Alice Terry

“Everything is so uncertain regarding acting. You never can be sure of the impression you are creating. The only proof you have is the fan mail.” –Alice Terry

A silent film actress and director, Alice Terry’s made her mark as Marguerite in The Four Horsemen of the Apocalypse (1921) alongside Rudolph Valentino. Sporting a trademark blonde wig from that point on, Terry enjoyed additional starring roles, though her film career would end by 1933.

Alice Frances Taaffe was born on July 29, 1900, in Vincennes, Indiana. Her parents, Matthew and Ella, worked as barbers, and she had two older siblings: Edna and Robert. By age 15, she was working as an extra in films, making her debut in Not My Sister (1916), and also worked in cutting rooms for Famous Players-Lasky.

1921 would be a pivotal role for the actress. She would marry director Rex Ingram in this year, in addition to being praised for her role in The Four Horsemen of the Apocalypse. The couple married during the production of The Prisoner of Zenda (1922), which Ingram was directing. Terry appeared in the film as Princess Flavia. The couple married over a weekend in Pasadena, returning for work the following Monday and left for their San Francisco honeymoon when filming was complete.

Terry’s appearance in The Four Horsemen of the Apocalypse served her well and led to additional starring roles in films like The Prisoner of Zenda (1922) and Scaramouche (1923). While Ingram cast her in leading roles, they proved to be unmemorable.

Terry and Ingram relocated to the French Riviera, forming a small studio in Nice and shooting various films on location in other countries. During a visit to Tunisia to film The Arab (1924), the couple adopted a boy who claimed to be orphaned; however, the boy misrepresented his age and was sent to Morocco to finish school. In reality, he never returned to school and his whereabouts are unknown.

Apart from her husband, Terry proved to be a strong actress in Any Woman (1925) and Sackcloth and Scarlet (1925) for Paramount Pictures. She also enjoyed working behind the scenes, gaining work as a director when Ingram would be upset with his cast and production, in addition to film editing. Ingram’s final film and sole sound feature Baroud (1933) credited Terry as a co-director.

Shortly after the advent of sound in films, Ingram and Terry retired, with Terry exploring painting as a hobby. Ingram passed away in 1950.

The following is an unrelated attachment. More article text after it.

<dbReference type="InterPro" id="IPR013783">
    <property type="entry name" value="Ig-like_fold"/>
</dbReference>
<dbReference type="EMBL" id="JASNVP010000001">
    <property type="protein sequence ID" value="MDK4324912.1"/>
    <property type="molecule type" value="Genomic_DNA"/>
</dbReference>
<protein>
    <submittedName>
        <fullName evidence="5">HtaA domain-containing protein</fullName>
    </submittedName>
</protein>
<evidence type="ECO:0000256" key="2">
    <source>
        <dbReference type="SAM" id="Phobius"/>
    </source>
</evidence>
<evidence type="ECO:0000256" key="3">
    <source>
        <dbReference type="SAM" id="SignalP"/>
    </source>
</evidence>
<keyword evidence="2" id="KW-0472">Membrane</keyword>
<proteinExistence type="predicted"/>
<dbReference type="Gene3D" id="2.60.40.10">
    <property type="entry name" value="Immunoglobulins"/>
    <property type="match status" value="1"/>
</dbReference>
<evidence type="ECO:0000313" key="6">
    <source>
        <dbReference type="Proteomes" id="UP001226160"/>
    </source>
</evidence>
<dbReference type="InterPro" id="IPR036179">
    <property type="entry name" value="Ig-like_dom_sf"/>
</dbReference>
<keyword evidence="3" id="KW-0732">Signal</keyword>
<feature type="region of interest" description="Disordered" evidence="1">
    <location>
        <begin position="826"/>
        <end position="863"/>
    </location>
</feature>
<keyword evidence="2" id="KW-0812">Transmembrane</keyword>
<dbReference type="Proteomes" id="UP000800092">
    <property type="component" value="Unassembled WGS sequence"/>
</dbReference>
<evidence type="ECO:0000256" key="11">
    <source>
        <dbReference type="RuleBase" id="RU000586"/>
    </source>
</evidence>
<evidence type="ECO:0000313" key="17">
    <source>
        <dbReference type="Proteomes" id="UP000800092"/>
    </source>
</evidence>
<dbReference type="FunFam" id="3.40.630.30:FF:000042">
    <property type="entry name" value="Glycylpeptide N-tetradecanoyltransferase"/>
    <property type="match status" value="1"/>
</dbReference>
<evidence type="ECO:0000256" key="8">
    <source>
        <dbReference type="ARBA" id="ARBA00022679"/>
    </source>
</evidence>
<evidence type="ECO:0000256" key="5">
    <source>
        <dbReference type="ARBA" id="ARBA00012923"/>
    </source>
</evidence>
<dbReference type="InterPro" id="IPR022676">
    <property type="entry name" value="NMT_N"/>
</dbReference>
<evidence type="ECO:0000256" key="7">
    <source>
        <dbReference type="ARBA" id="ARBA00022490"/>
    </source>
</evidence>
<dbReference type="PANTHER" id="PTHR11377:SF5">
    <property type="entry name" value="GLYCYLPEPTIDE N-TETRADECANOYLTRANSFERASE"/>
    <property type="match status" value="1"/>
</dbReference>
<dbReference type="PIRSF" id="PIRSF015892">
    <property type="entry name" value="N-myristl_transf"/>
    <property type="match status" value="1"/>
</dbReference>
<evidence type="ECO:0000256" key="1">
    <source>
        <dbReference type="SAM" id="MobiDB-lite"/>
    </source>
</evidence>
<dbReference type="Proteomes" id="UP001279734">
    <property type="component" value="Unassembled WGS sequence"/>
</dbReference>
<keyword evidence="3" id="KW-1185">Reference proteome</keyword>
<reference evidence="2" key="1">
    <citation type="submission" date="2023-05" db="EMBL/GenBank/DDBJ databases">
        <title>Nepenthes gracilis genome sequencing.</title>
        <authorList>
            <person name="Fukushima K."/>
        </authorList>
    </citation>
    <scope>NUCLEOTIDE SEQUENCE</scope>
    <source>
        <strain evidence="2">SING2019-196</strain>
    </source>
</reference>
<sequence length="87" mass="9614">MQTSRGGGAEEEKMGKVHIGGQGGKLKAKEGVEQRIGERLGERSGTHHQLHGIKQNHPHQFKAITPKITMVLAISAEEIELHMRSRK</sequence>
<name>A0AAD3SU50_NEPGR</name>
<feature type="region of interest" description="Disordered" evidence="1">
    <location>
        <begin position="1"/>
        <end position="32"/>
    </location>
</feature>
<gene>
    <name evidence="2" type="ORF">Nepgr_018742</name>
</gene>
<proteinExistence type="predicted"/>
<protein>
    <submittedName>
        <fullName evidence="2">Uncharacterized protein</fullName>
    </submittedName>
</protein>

In the years that followed, Terry hosted parties and enjoyed social events on the town, dressing to the nines. She remained highly active and visible in society until her Alzheimer’s diagnosis. She passed away on December 22, 1987, in Burbank and is buried at Valhalla Memorial Park Cemetery in Los Angeles, California. She was 87 years old.

Today, Terry is remembered on the Hollywood Walk of Fame with a star at 6628 Hollywood Boulevard in Los Angeles.

Her childhood home at 508 Shelby St. in Vincennes, Indiana, burned down on June 6, 2021. This is what the home looked like:

By 1910, she lived at 707 ½ Maud Olive Greenberg in Los Angeles. Her father had passed away in 1907, and her mother was working as a barber. Seven years later, she lived at 1226 Cabrillo Canal in Santa Monica, California. In 1920, she lived at 632 Bixel St. in Los Angeles with her mother, as well as her sister, Edna, and brother-in-law, Gerald. She also resided at 501 Windsor in Los Angeles in 1940 and at 11566 Kelsey St. in Studio City, California. None of these homes remain.

Though there are very few tributes to Terry, her filmography can continue to be enjoyed.

This post originally appeared in the Annette’s Classic Movie Travels column for Classic Movie Hub. View the original article here.


logo.jpg

About Annette Bochenek

Dr. Annette Bochenek of Chicago, Illinois, is an avid scholar of Hollywood’s Golden Age. She manages the Hometowns to Hollywood blog, in which she writes about her trips exploring the legacies and hometowns of Golden Age stars. Annette also hosts the “Hometowns to Hollywood” film series throughout the Chicago area. She has been featured on Turner Classic Movies and is the president of TCM Backlot’s Chicago chapter. In addition to writing for TCM Backlot, she also writes for Classic Movie Hub, Silent Film Quarterly, Nostalgia Digest, and Chicago Art Deco Society Magazine.
This entry was posted in Uncategorized. Bookmark the permalink.

Leave a Reply

Fill in your details below or click an icon to log in:

WordPress.com Logo

You are commenting using your WordPress.com account. Log Out /  Change )

Twitter picture

You are commenting using your Twitter account. Log Out /  Change )

Facebook photo

You are commenting using your Facebook account. Log Out /  Change )

Connecting to %s